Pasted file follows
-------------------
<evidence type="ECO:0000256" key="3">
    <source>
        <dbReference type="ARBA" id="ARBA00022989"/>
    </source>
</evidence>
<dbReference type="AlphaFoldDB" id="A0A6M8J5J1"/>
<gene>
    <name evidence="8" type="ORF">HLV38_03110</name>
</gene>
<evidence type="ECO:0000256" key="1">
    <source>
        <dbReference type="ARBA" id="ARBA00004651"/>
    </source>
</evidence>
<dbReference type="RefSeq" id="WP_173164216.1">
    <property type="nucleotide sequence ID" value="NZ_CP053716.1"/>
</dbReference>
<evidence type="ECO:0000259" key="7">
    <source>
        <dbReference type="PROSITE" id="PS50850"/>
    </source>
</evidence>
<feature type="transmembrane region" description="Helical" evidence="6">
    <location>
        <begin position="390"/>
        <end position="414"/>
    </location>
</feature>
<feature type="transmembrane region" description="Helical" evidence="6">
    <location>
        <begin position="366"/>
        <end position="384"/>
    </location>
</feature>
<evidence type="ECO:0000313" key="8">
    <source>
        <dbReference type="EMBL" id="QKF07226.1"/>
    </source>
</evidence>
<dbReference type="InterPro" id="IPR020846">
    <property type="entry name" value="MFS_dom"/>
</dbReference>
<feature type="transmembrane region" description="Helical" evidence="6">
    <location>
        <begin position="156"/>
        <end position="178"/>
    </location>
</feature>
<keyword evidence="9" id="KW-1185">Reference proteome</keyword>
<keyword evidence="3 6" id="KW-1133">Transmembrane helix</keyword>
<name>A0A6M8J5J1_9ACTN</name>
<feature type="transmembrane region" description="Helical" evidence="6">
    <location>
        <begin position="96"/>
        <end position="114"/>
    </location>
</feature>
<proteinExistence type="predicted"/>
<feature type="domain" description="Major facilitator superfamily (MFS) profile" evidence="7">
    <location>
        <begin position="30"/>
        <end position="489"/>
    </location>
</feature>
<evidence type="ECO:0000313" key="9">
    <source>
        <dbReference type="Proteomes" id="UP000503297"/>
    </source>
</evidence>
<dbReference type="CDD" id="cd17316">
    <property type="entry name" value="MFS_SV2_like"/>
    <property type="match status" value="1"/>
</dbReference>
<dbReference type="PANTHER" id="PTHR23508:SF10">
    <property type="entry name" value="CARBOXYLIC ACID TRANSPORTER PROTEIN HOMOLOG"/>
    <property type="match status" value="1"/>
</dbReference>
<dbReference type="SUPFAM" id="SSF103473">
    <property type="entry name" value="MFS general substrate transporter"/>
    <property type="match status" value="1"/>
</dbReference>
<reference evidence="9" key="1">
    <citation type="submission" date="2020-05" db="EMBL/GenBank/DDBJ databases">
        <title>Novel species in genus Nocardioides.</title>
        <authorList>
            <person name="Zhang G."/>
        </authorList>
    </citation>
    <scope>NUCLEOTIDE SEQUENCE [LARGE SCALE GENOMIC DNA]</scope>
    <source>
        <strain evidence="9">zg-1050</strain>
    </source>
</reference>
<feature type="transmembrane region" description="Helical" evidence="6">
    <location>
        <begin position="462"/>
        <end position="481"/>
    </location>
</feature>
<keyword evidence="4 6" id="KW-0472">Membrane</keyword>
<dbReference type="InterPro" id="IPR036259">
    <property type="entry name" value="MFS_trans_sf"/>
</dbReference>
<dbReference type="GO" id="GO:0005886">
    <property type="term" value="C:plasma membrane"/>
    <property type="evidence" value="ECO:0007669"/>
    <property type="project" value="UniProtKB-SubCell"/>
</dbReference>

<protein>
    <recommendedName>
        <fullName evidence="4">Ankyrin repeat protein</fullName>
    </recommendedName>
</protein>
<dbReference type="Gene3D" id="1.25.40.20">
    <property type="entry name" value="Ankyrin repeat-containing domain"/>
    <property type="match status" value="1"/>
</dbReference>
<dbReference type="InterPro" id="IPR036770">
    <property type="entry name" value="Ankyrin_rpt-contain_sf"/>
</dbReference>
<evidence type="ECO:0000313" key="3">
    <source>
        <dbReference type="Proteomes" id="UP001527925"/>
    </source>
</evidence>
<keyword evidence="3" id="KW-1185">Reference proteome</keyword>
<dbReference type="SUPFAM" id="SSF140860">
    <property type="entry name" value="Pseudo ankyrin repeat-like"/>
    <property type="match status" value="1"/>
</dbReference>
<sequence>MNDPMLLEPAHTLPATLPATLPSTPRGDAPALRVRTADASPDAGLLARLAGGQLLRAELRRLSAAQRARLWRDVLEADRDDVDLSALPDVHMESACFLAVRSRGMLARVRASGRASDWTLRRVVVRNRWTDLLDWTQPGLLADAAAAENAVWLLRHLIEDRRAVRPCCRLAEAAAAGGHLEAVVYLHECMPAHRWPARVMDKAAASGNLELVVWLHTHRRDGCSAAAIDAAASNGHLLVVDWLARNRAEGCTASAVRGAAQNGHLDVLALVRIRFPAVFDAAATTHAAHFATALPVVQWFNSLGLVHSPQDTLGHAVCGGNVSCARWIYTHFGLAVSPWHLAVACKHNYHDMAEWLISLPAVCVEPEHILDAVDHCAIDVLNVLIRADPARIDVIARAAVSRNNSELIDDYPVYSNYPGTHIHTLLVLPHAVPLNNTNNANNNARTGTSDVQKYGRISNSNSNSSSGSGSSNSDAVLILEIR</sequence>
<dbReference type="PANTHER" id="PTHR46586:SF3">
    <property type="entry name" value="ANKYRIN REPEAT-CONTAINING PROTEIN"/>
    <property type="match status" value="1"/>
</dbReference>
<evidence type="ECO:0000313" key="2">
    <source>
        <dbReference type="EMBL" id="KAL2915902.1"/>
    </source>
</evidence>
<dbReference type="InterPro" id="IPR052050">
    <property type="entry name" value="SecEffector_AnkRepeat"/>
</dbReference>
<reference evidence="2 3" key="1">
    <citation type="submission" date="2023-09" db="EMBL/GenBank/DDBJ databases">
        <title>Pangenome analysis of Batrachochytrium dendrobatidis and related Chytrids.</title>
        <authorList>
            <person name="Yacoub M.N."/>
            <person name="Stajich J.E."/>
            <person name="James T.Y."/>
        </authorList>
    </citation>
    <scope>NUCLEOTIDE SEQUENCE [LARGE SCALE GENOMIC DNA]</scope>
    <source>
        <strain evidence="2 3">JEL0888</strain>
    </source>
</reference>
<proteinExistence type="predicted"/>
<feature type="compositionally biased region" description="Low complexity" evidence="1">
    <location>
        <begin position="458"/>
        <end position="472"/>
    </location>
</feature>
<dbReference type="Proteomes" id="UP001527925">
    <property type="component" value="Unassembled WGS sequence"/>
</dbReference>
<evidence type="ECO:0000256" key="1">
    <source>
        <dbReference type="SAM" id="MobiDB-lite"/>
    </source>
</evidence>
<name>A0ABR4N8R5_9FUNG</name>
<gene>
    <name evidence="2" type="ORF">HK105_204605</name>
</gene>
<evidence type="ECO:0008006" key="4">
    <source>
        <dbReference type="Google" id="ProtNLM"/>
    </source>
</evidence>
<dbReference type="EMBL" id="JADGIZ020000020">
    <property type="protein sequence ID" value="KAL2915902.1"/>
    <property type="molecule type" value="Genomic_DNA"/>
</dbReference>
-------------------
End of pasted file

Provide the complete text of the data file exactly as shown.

<evidence type="ECO:0000256" key="3">
    <source>
        <dbReference type="ARBA" id="ARBA00022989"/>
    </source>
</evidence>
<dbReference type="AlphaFoldDB" id="A0A6M8J5J1"/>
<gene>
    <name evidence="8" type="ORF">HLV38_03110</name>
</gene>
<evidence type="ECO:0000256" key="1">
    <source>
        <dbReference type="ARBA" id="ARBA00004651"/>
    </source>
</evidence>
<dbReference type="RefSeq" id="WP_173164216.1">
    <property type="nucleotide sequence ID" value="NZ_CP053716.1"/>
</dbReference>
<evidence type="ECO:0000259" key="7">
    <source>
        <dbReference type="PROSITE" id="PS50850"/>
    </source>
</evidence>
<feature type="transmembrane region" description="Helical" evidence="6">
    <location>
        <begin position="390"/>
        <end position="414"/>
    </location>
</feature>
<feature type="transmembrane region" description="Helical" evidence="6">
    <location>
        <begin position="366"/>
        <end position="384"/>
    </location>
</feature>
<evidence type="ECO:0000313" key="8">
    <source>
        <dbReference type="EMBL" id="QKF07226.1"/>
    </source>
</evidence>
<dbReference type="InterPro" id="IPR020846">
    <property type="entry name" value="MFS_dom"/>
</dbReference>
<feature type="transmembrane region" description="Helical" evidence="6">
    <location>
        <begin position="156"/>
        <end position="178"/>
    </location>
</feature>
<keyword evidence="9" id="KW-1185">Reference proteome</keyword>
<keyword evidence="3 6" id="KW-1133">Transmembrane helix</keyword>
<name>A0A6M8J5J1_9ACTN</name>
<feature type="transmembrane region" description="Helical" evidence="6">
    <location>
        <begin position="96"/>
        <end position="114"/>
    </location>
</feature>
<proteinExistence type="predicted"/>
<feature type="domain" description="Major facilitator superfamily (MFS) profile" evidence="7">
    <location>
        <begin position="30"/>
        <end position="489"/>
    </location>
</feature>
<evidence type="ECO:0000313" key="9">
    <source>
        <dbReference type="Proteomes" id="UP000503297"/>
    </source>
</evidence>
<dbReference type="CDD" id="cd17316">
    <property type="entry name" value="MFS_SV2_like"/>
    <property type="match status" value="1"/>
</dbReference>
<dbReference type="PANTHER" id="PTHR23508:SF10">
    <property type="entry name" value="CARBOXYLIC ACID TRANSPORTER PROTEIN HOMOLOG"/>
    <property type="match status" value="1"/>
</dbReference>
<dbReference type="SUPFAM" id="SSF103473">
    <property type="entry name" value="MFS general substrate transporter"/>
    <property type="match status" value="1"/>
</dbReference>
<reference evidence="9" key="1">
    <citation type="submission" date="2020-05" db="EMBL/GenBank/DDBJ databases">
        <title>Novel species in genus Nocardioides.</title>
        <authorList>
            <person name="Zhang G."/>
        </authorList>
    </citation>
    <scope>NUCLEOTIDE SEQUENCE [LARGE SCALE GENOMIC DNA]</scope>
    <source>
        <strain evidence="9">zg-1050</strain>
    </source>
</reference>
<feature type="transmembrane region" description="Helical" evidence="6">
    <location>
        <begin position="462"/>
        <end position="481"/>
    </location>
</feature>
<keyword evidence="4 6" id="KW-0472">Membrane</keyword>
<dbReference type="InterPro" id="IPR036259">
    <property type="entry name" value="MFS_trans_sf"/>
</dbReference>
<dbReference type="GO" id="GO:0005886">
    <property type="term" value="C:plasma membrane"/>
    <property type="evidence" value="ECO:0007669"/>
    <property type="project" value="UniProtKB-SubCell"/>
</dbReference>

<protein>
    <recommendedName>
        <fullName evidence="4">Ankyrin repeat protein</fullName>
    </recommendedName>
</protein>
<dbReference type="Gene3D" id="1.25.40.20">
    <property type="entry name" value="Ankyrin repeat-containing domain"/>
    <property type="match status" value="1"/>
</dbReference>
<dbReference type="InterPro" id="IPR036770">
    <property type="entry name" value="Ankyrin_rpt-contain_sf"/>
</dbReference>
<evidence type="ECO:0000313" key="3">
    <source>
        <dbReference type="Proteomes" id="UP001527925"/>
    </source>
</evidence>
<keyword evidence="3" id="KW-1185">Reference proteome</keyword>
<dbReference type="SUPFAM" id="SSF140860">
    <property type="entry name" value="Pseudo ankyrin repeat-like"/>
    <property type="match status" value="1"/>
</dbReference>
<sequence>MNDPMLLEPAHTLPATLPATLPSTPRGDAPALRVRTADASPDAGLLARLAGGQLLRAELRRLSAAQRARLWRDVLEADRDDVDLSALPDVHMESACFLAVRSRGMLARVRASGRASDWTLRRVVVRNRWTDLLDWTQPGLLADAAAAENAVWLLRHLIEDRRAVRPCCRLAEAAAAGGHLEAVVYLHECMPAHRWPARVMDKAAASGNLELVVWLHTHRRDGCSAAAIDAAASNGHLLVVDWLARNRAEGCTASAVRGAAQNGHLDVLALVRIRFPAVFDAAATTHAAHFATALPVVQWFNSLGLVHSPQDTLGHAVCGGNVSCARWIYTHFGLAVSPWHLAVACKHNYHDMAEWLISLPAVCVEPEHILDAVDHCAIDVLNVLIRADPARIDVIARAAVSRNNSELIDDYPVYSNYPGTHIHTLLVLPHAVPLNNTNNANNNARTGTSDVQKYGRISNSNSNSSSGSGSSNSDAVLILEIR</sequence>
<dbReference type="PANTHER" id="PTHR46586:SF3">
    <property type="entry name" value="ANKYRIN REPEAT-CONTAINING PROTEIN"/>
    <property type="match status" value="1"/>
</dbReference>
<evidence type="ECO:0000313" key="2">
    <source>
        <dbReference type="EMBL" id="KAL2915902.1"/>
    </source>
</evidence>
<dbReference type="InterPro" id="IPR052050">
    <property type="entry name" value="SecEffector_AnkRepeat"/>
</dbReference>
<reference evidence="2 3" key="1">
    <citation type="submission" date="2023-09" db="EMBL/GenBank/DDBJ databases">
        <title>Pangenome analysis of Batrachochytrium dendrobatidis and related Chytrids.</title>
        <authorList>
            <person name="Yacoub M.N."/>
            <person name="Stajich J.E."/>
            <person name="James T.Y."/>
        </authorList>
    </citation>
    <scope>NUCLEOTIDE SEQUENCE [LARGE SCALE GENOMIC DNA]</scope>
    <source>
        <strain evidence="2 3">JEL0888</strain>
    </source>
</reference>
<proteinExistence type="predicted"/>
<feature type="compositionally biased region" description="Low complexity" evidence="1">
    <location>
        <begin position="458"/>
        <end position="472"/>
    </location>
</feature>
<dbReference type="Proteomes" id="UP001527925">
    <property type="component" value="Unassembled WGS sequence"/>
</dbReference>
<evidence type="ECO:0000256" key="1">
    <source>
        <dbReference type="SAM" id="MobiDB-lite"/>
    </source>
</evidence>
<name>A0ABR4N8R5_9FUNG</name>
<gene>
    <name evidence="2" type="ORF">HK105_204605</name>
</gene>
<evidence type="ECO:0008006" key="4">
    <source>
        <dbReference type="Google" id="ProtNLM"/>
    </source>
</evidence>
<dbReference type="EMBL" id="JADGIZ020000020">
    <property type="protein sequence ID" value="KAL2915902.1"/>
    <property type="molecule type" value="Genomic_DNA"/>
</dbReference>